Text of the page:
Wednesday, July 14, 2010

Useful books that are not on the required reading list

As I said in my last post, I had to spend about $1000 on books last summer, but they will be used for both years of nursing school. There were some optional books on that list that I didn't purchase, like workbooks that go along with some of the textbooks. Some people might find those beneficial, but there are only so many hours in the day that a person can devote to studying, especially with a husband, kids, and a house to take care of. I haven't found that there is enough time to read all of the required material for school, then put in more time doing exercises in a workbook. I'd rather spend the time watching a Youtube video about a specific skill than answer questions about it.

There are some extra books that I have purchased and found useful. The NCLEX is the exam that a graduate nurse will take to become an RN, and throughout nursing school, a lot of the exams that we take contain NCLEX-style questions. Most of the NCLEX study books that you can purchase have questions divided up by body system, so I have found it helpful to answer some of the questions from my review books that go along with the same thing that we are studying in lecture. Most of the books will come with a CD that contains questions that you can go through and answer. After you answer the question, it will give you the correct answer and rationale. I have purchased the Saunders book (recommended by my school), HESI (we take HESI exams almost every semester), and Hurst. I think Hurst is my favorite, because of the plain language that she uses in her book. If you have the opportunity to take a Hurst review course, I have heard they are wonderful.

In addition to NCLEX books, I have purchased several drug guides. They are all arranged differently, and some of them come with a CD, which is helpful when writing care plans. The reason I bought several was that none of them were Mac-compatible, and I was trying to find one I could use with my computer. The drug guide that I have ended up using the most is the one in the Nursing Central application from Unbound Medicine. I won a year's subscription on Twitter a few months back ($159/year), and have really found it helpful. I can use it on my iPhone, and that is one less book that I have to haul to clinical. It also has the Taber's medical dictionary on it, which is useful, too.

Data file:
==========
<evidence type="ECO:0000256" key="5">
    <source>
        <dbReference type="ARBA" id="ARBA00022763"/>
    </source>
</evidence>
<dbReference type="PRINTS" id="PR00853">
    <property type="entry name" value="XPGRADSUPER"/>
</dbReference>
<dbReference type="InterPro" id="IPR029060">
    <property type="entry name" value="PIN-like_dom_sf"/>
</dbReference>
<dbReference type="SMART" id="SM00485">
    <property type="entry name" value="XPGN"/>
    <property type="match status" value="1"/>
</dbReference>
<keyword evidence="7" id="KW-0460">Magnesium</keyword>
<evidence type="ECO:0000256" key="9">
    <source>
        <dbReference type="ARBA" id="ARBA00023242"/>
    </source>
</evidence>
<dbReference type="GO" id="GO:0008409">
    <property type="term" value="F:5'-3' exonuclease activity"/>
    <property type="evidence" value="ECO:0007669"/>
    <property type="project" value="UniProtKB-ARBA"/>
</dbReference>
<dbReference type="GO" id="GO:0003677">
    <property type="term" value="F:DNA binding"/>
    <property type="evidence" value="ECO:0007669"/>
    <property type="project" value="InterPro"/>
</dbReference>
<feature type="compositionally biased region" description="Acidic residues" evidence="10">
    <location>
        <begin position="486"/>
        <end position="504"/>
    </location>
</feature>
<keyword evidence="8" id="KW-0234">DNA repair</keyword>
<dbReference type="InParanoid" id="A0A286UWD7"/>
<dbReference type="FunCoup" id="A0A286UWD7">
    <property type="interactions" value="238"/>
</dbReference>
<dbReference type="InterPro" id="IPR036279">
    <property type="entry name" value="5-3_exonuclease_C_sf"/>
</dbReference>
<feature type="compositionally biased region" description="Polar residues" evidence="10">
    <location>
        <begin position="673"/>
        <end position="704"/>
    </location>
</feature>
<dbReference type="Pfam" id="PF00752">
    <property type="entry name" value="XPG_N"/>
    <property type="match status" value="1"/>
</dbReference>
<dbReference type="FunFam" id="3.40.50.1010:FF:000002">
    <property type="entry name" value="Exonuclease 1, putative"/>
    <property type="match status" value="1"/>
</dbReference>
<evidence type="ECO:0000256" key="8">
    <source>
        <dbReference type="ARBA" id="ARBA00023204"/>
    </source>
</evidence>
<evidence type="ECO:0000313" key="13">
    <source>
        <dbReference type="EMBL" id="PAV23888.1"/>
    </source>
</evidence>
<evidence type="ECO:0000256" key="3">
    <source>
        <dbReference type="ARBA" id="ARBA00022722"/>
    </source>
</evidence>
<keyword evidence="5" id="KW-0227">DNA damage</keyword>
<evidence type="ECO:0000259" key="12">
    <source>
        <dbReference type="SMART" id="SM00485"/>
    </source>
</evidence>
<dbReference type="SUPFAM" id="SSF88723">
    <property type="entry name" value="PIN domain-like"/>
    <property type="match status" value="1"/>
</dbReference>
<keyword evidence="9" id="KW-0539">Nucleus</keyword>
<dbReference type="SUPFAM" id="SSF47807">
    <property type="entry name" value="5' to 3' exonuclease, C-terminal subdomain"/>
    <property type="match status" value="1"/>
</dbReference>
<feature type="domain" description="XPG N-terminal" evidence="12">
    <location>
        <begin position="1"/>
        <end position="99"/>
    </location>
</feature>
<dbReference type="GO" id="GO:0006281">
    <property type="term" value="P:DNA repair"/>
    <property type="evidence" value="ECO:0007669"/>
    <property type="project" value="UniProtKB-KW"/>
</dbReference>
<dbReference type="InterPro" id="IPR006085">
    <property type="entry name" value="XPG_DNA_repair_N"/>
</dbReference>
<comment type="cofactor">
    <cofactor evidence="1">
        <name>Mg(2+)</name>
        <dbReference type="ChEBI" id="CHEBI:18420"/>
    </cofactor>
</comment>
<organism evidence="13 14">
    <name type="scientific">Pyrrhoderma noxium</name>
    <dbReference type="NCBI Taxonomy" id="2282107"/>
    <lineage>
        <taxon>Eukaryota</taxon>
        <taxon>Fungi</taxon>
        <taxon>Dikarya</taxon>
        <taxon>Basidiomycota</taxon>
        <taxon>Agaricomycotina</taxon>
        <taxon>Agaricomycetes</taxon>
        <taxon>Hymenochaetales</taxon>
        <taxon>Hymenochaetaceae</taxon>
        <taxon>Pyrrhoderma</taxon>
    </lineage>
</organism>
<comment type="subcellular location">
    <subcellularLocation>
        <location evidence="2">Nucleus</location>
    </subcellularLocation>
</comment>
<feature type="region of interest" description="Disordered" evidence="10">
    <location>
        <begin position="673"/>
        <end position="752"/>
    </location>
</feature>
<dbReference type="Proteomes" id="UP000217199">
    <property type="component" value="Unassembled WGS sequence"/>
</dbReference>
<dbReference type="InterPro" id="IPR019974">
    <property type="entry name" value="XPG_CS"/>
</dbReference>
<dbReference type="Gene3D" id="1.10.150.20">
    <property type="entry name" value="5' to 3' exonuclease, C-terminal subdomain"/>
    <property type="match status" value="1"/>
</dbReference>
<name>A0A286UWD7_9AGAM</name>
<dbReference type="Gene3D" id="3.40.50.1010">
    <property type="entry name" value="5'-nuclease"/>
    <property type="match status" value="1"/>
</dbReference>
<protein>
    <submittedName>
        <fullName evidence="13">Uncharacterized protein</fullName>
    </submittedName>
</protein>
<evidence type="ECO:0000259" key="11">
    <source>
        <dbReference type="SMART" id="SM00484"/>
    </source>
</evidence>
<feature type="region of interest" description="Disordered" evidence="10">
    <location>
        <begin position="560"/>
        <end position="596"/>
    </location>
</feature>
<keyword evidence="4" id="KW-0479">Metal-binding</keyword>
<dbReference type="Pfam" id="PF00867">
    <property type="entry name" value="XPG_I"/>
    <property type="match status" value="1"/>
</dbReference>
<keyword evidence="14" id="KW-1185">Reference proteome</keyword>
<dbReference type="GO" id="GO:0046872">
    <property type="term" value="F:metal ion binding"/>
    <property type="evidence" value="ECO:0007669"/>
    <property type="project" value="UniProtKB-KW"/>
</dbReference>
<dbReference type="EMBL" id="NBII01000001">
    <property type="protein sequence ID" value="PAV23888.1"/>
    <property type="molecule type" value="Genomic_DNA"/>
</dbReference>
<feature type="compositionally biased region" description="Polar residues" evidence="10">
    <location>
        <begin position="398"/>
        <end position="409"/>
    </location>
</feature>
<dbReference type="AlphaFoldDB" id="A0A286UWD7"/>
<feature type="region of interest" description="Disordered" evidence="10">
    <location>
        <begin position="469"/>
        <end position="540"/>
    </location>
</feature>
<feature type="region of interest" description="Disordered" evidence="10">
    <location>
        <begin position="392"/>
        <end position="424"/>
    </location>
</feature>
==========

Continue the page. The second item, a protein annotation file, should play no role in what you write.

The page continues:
I had a hard time with writing care plans in the beginning, especially with the pathophysiology of the diseases. I bought a pathophysiology reference book that I really like; I went to Borders and looked through all of them before deciding on one. I also bought a care plan book, but haven't used it a whole lot since the first semester.

Fluid and Electrolytes was the hardest unit for most of us in my class, and a lot of students found this book to be helpful. I did, but didn't have a whole lot of time to look it over once I finally broke down and bought it. I had more time to look at it during Nursing 2, and it did help to explain things a lot simpler than my med/surg textbook did.

I took pharmacology online last spring, and our teacher simply forgot about us for weeks at a time. We had lots of notes and quizzes at the beginning of the semester, and then time would go by where there was nothing posted for the class. I didn't care much for the textbook, and there was no posted phone number to get in touch with the instructor. I made an A in the class, but came out of it feeling like I knew nothing. Pharmacology is an important concept that is going to be revisited all through nursing school, so make sure you have a better instructor than I did. My clinical instructor from Nursing 1 teaches pharmacology at the school where I go now, and I really wish I had taken her class. Anyway, here is the pharmacology book that I ended up buying, but have not spent a whole lot of time looking it over. Yesterday, I checked out the textbook that my current school uses for pharmacology from the public library, and I've started looking it over in the hopes that I will be better prepared this fall.

If you have any other supplemental books that you use for school, please post them in the comments. It's always nice to have additional reference sources when there is a difficult subject being taught.

1 comment:

  1. LOVE Nursing Central!! Am planning to add RNotes to it once school starts. We take the HESI as well and I find the Success series books to be AWESOME (for more info check out the "Resources" page of my blog)!! I have the Saunders book as well, but haven't been able to crack it open yet--keeping up with the regular reading plus working and kids is a lot!!


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